David Bunnell

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David Bunnell

David Bunnell is a pioneer of the personal computing industry who founded some of the most successful computer magazines including PC World and Macworld. In 1975 he worked at MITS, the company that made the first personal computer, The Altair. His coworkers included Microsoft founders Bill Gates and Paul Allen. [1]

Bunnell grew up in the small town of Alliance, Nebraska, where he was on the State champion cross-country team and where he worked with his Father who was the editor of the Alliance Daily Times-Herald newspaper. During his senior year in high school, Bunnell served as the sports editor of the newspaper.[2]

Bunnell attended the University of Nebraska from 1965–1969 when he graduated with a B.A. majoring in History. While at the University, he was active in the anti-Vietnam war movement and was elected President of the Students for a Democratic Society (SDS).[3]

In 1973, Bunnell got a job as a technical writer at a small electronics company called MITS in Albuquerque, New Mexico, paying US$110 a week. In 1975, he was vice president of marketing, when they introduced the Altair 8800. While at MITS, Bunnell worked closely with Microsoft founders Bill Gates and Paul Allen, who created the first programming language for the Altair, Altair BASIC.

Bunnell is the founder of several major media properties including PC Magazine, PC World, Macworld, Macworld Expo, New Media and BioWorld. He was the CEO and Editor-in-Chief of Upside Media, publisher of Upside magazine, from 1996–2002. Bunnell is the recipient of the only Lifetime Achievement Award from the Computer Press Association. Tony Gold, Eddie Currie and Bunnell founded PC Magazine in 1981. Bunnell and some friends and his wife (Jacqueline Poitier) comprised, in part, the magazines founding staff.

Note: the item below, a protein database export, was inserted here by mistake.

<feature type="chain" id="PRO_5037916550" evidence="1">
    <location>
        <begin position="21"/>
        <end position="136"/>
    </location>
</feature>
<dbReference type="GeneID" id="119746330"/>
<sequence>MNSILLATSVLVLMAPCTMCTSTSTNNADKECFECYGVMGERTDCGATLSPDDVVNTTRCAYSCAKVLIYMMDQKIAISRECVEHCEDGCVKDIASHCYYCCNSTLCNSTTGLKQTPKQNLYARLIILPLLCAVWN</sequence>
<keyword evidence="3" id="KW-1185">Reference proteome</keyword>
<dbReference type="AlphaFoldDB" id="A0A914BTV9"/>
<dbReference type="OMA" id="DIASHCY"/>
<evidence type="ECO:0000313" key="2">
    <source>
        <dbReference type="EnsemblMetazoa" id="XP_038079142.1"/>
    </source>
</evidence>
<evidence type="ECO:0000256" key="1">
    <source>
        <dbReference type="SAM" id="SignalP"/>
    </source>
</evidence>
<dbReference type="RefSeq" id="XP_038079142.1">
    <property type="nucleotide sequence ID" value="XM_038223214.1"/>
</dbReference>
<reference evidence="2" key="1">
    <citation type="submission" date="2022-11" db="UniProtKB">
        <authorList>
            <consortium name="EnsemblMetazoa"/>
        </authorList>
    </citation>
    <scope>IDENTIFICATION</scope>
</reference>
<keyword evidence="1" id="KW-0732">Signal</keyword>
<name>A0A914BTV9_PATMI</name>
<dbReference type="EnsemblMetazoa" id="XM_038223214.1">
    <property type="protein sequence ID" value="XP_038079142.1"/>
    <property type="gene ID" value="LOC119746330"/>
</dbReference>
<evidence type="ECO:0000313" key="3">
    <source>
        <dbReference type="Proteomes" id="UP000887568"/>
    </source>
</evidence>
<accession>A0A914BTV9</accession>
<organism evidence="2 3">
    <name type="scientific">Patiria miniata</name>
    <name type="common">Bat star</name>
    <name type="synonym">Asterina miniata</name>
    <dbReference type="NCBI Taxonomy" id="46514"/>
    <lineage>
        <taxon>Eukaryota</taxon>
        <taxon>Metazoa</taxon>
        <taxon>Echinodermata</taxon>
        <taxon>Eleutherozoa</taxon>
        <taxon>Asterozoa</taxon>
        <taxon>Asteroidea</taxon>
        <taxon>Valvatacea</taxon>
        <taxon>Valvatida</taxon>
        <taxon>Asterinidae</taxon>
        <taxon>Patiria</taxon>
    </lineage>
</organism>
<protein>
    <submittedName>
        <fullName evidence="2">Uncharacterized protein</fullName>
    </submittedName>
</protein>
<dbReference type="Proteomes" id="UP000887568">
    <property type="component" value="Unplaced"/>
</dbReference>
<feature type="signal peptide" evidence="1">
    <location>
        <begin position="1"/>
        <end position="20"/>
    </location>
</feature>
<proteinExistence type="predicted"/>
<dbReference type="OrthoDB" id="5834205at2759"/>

Bunnell was in Triumph of the Nerds, a 1996 documentary, commenting Paul Allen demonstrating their BASIC interpreter for the Altair 8800 and how it was significant.

Bunnell is also the founder of Computers & You, a community computer learning center at Glide Church in the heart of one of San Francisco's poorest neighborhoods, the Tenderloin district. Computers & You provides computer training to thousands of poor adults and children. For several years, he also served a member of the board of the Northern California American Civil Liberties Union.

In 2007, Bunnell authored the book, "Count Down Your Age" with Dr. Frederic Vagnini (McGraw-Hill). Also that year, he was the founding Editor-in-Chief of ELDR Media, publisher of ELDR Magazine and eldr.com. The magazine, which was targeted at "enlightened seniors" who live a healthy lifestyle was named the hottest new startup by an industry trade group and the companion website won a number of design awards. Unfortunately, ELDR Media fell victim to the recession that hit the United States in the summer of 2008.

In 2009, Bunnell started the Bunnell Wellness Network, a marketing company that uses social media to market goods, services and ideas for a group of doctors and wellness professionals.

External links[edit]

  1. ^ Lohr, Steve (06.19.1995). "Adapting 60's Sensibilities to the Internet". The New York Times.  Check date values in: |date= (help)
  2. ^ Bunnell, David. "The Summer of 64". Quora. Retrieved 03.02.2015.  Check date values in: |accessdate= (help)
  3. ^ Zonana, Victor (06.14.1987). "David Bunnell: Rebel Who Published PC Magazines". Los Angeles Times.  Check date values in: |date= (help)